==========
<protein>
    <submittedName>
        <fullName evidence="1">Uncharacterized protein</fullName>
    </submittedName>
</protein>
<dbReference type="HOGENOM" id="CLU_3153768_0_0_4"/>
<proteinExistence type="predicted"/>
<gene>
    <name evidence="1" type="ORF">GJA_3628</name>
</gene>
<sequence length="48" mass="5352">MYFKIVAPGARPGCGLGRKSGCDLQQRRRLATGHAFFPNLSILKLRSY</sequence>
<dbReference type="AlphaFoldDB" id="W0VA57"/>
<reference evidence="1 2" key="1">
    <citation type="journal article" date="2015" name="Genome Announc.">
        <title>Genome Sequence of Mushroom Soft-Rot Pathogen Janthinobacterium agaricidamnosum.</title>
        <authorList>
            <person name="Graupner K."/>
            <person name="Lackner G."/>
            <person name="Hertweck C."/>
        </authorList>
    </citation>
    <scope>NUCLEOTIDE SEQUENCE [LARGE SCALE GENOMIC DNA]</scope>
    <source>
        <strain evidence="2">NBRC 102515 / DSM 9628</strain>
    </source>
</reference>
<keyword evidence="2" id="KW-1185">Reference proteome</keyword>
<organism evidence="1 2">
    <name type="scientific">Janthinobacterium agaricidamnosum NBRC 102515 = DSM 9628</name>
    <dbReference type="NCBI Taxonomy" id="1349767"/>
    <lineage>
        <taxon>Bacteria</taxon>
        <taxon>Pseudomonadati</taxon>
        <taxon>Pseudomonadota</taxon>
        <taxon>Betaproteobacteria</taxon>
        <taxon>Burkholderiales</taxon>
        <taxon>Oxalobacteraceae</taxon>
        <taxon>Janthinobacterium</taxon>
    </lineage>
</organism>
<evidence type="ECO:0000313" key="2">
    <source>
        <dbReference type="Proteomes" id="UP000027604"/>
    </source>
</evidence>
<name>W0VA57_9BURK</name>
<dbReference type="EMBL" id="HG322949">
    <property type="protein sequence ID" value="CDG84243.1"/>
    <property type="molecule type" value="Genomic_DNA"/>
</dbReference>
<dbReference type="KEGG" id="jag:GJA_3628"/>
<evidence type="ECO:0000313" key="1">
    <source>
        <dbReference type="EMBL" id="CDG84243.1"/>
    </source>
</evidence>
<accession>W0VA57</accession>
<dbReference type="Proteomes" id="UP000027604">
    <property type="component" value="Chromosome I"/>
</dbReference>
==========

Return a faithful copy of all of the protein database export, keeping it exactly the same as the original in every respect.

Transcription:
<protein>
    <submittedName>
        <fullName evidence="1">Uncharacterized protein</fullName>
    </submittedName>
</protein>
<dbReference type="HOGENOM" id="CLU_3153768_0_0_4"/>
<proteinExistence type="predicted"/>
<gene>
    <name evidence="1" type="ORF">GJA_3628</name>
</gene>
<sequence length="48" mass="5352">MYFKIVAPGARPGCGLGRKSGCDLQQRRRLATGHAFFPNLSILKLRSY</sequence>
<dbReference type="AlphaFoldDB" id="W0VA57"/>
<reference evidence="1 2" key="1">
    <citation type="journal article" date="2015" name="Genome Announc.">
        <title>Genome Sequence of Mushroom Soft-Rot Pathogen Janthinobacterium agaricidamnosum.</title>
        <authorList>
            <person name="Graupner K."/>
            <person name="Lackner G."/>
            <person name="Hertweck C."/>
        </authorList>
    </citation>
    <scope>NUCLEOTIDE SEQUENCE [LARGE SCALE GENOMIC DNA]</scope>
    <source>
        <strain evidence="2">NBRC 102515 / DSM 9628</strain>
    </source>
</reference>
<keyword evidence="2" id="KW-1185">Reference proteome</keyword>
<organism evidence="1 2">
    <name type="scientific">Janthinobacterium agaricidamnosum NBRC 102515 = DSM 9628</name>
    <dbReference type="NCBI Taxonomy" id="1349767"/>
    <lineage>
        <taxon>Bacteria</taxon>
        <taxon>Pseudomonadati</taxon>
        <taxon>Pseudomonadota</taxon>
        <taxon>Betaproteobacteria</taxon>
        <taxon>Burkholderiales</taxon>
        <taxon>Oxalobacteraceae</taxon>
        <taxon>Janthinobacterium</taxon>
    </lineage>
</organism>
<evidence type="ECO:0000313" key="2">
    <source>
        <dbReference type="Proteomes" id="UP000027604"/>
    </source>
</evidence>
<name>W0VA57_9BURK</name>
<dbReference type="EMBL" id="HG322949">
    <property type="protein sequence ID" value="CDG84243.1"/>
    <property type="molecule type" value="Genomic_DNA"/>
</dbReference>
<dbReference type="KEGG" id="jag:GJA_3628"/>
<evidence type="ECO:0000313" key="1">
    <source>
        <dbReference type="EMBL" id="CDG84243.1"/>
    </source>
</evidence>
<accession>W0VA57</accession>
<dbReference type="Proteomes" id="UP000027604">
    <property type="component" value="Chromosome I"/>
</dbReference>